Mrs. Conkright owned an elder-care advocacy company and had recently been hired by Mrs. B. to find suitable live-in help for ten weeks over the summer. Mrs. B. owned a house on the beach in South Haven, here in Michigan, that needed some minor work. She didn’t drive but wasn’t ready for assisted living, and really only lived in the house from late spring through summer. She had a second place somewhere warm for the rest of the year. When Mrs. Conkright learned I’d done my senior-year service project volunteering at Bluestone Court Assisted Living Center—and smiling till my face hurt—she hired me on the spot.
“Try not to break her heart,” she said to me, after telling me a little about Mrs. B., and I said, “She’ll probably end up breaking mine.”
Mrs. Conkright grinned at her lunch companions and said, “Ladies, what did I tell you?”
She gave me a ten-dollar tip, which I put in the tip pool. She also gave me her niece’s phone number, which I put in my pocket and only threw out after she left.
I mastered a bunch of different Old People Smiles at Bluestone Court, which my dad called Bluehair Court, like it was the punchline to the most hilarious joke he’d ever told. I had to be careful not to say it that way when I was there. His jokes had a way of sinking into my mind, whether I wanted them to or not.
There was my:
• There’s My Girl Smile
• Why, Yes, I’d Love Another Hug Smile
• All Right, Law & Order’s On . . . Again! Smile
• Your Granddaughters Are Beautiful Smile
• Yeah, You Farted and We All Heard It Smile
• No, Nixon Is Not the Current President Smile
• Yes, I Would Love to Hear Again How You Met Your Husband Smile
• Cards? I’ll Deal Smile
And the classic . . .
• Yes, It Is a Good Day to Be Alive Smile.
At home, it was pretty much just my Yeah, Dad, You’re a Hoot Smile, 24/7.
I met Mrs. B. a week after graduation, which came and went much faster than I thought it would. Senior year was crazy busy, crazy stressful. Then suddenly it was over. It was graduation morning, and I didn’t have school, swimming, baseball, studying, volunteering, stressing, work. I had this whole day with nothing but the ceremony that evening, so I made coffee for my parents and then had coffee with my parents and kept thinking, Man, this feels weird. For the last two years, we all had mismatched schedules. First one up—that was me—made coffee. Last one to leave—that was Mom—washed the pot. We only drank coffee together on Christmas. On every other holiday or weekend, at least two of us were working. The other was sleeping in.
I was quiet until Dad said he wasn’t proud of me. As only my dad could. Mom and I smiled to let him know we found him funny.
Mom listed some of my highlights from the year:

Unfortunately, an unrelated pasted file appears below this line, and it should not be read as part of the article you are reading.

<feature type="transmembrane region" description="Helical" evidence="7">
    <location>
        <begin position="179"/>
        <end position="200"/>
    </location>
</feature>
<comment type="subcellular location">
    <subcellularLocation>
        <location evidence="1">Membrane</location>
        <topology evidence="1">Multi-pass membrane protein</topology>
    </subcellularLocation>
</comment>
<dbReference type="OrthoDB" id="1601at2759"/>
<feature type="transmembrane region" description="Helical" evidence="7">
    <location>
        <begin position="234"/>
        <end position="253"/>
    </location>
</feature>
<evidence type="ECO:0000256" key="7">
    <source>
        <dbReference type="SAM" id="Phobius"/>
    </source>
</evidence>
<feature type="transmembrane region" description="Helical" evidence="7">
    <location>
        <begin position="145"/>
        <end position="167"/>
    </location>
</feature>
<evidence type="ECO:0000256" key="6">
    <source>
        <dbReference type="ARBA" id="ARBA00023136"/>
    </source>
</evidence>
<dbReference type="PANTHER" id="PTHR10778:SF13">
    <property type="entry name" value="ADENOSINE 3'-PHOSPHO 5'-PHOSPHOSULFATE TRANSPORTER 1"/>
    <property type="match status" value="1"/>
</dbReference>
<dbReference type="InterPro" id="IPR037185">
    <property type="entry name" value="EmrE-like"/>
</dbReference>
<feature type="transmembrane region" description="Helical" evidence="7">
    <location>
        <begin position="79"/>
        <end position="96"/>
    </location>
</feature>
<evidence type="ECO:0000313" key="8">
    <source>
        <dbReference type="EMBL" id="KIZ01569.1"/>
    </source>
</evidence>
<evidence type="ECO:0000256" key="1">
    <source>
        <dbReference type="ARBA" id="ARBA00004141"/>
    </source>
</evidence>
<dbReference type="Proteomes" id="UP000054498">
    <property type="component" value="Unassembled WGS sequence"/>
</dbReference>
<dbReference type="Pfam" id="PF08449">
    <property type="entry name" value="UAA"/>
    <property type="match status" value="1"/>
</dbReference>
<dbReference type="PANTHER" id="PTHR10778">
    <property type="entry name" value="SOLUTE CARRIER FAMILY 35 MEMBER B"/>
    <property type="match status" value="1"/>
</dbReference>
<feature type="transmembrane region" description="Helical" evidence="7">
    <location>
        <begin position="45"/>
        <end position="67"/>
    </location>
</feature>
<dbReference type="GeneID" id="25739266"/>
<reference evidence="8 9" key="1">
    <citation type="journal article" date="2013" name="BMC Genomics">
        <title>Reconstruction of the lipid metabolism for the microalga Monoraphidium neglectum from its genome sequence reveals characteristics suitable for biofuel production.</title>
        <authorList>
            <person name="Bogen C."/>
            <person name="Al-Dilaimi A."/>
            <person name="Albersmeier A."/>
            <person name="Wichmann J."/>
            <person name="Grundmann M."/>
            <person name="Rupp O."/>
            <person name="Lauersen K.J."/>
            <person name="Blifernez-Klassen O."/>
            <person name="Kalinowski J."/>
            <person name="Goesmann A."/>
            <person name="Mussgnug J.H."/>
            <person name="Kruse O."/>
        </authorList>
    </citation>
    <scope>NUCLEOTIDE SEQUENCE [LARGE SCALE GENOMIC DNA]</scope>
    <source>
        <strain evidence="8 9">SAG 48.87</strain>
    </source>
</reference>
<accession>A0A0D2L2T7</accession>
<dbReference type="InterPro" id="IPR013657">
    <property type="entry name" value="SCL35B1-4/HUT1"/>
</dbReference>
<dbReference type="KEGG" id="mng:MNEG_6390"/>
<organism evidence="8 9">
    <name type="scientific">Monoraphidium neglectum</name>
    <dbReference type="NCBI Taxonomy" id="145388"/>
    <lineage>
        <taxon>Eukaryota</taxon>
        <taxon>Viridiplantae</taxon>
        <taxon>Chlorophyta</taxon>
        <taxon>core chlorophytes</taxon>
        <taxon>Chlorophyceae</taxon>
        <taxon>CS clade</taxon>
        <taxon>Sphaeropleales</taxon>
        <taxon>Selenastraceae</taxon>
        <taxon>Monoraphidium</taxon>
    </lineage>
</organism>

• class president
• ranked ninth academically
• captain of the baseball team
• co-captain of the swimming team
• double letter winner
• Academic All-State baseball
• Scholar Athlete of the Year
• homecoming king
• full academic scholarship to the University of Michigan
• makes coffee every morning
“And he remembers to put the toilet seat down,” she said. “Our son’s quite a catch, and I’m not the only one who thinks so.”
Dad didn’t look up from the newspaper when he said, “Are we supposed to be proud?”
“You’ve got to admit it’s a good list,” I said to him.
“It’s not a bad list.”
“It’s a good list,” Mom said. And she would know. She lives by lists.
Dad put the paper down and dropped his hands on top of it. “It’s high school,” he said to Mom. “I have always expected our son to do well in high school and graduate, so, no, I am not proud of him for doing what was expected.” Then he reached out his long arms—I inherited his build, his height, but Mom’s light coloring—and rubbed my head and said, “Ah, you need a haircut.”
And since I always wore my hair super short, he found this hilarious.
Such a cut-up, my dad.
To me he said, “If you were a halfwit, then I’d be proud of you.”
“If I were a halfwit, you’d have to be one too,” I said. “You know. Apples and apple trees and all that.”
Mom said, “If the two of you were halfwits, I’d have put whiskey in this coffee.”
She put a splash in whenever Grandma Ruth dropped by. Not that she was a halfwit. She was just Grandma Ruth. And she liked to show up unannounced. Always unannounced. And she left the same way. Without warning. Coming or going, she was like the wind. The wind or diarrhea.
This was my family. The Henrys. We had expectations. We achieved. We catalogued our successes, and we never needed our hair cut. We were a riot at Thanksgiving too.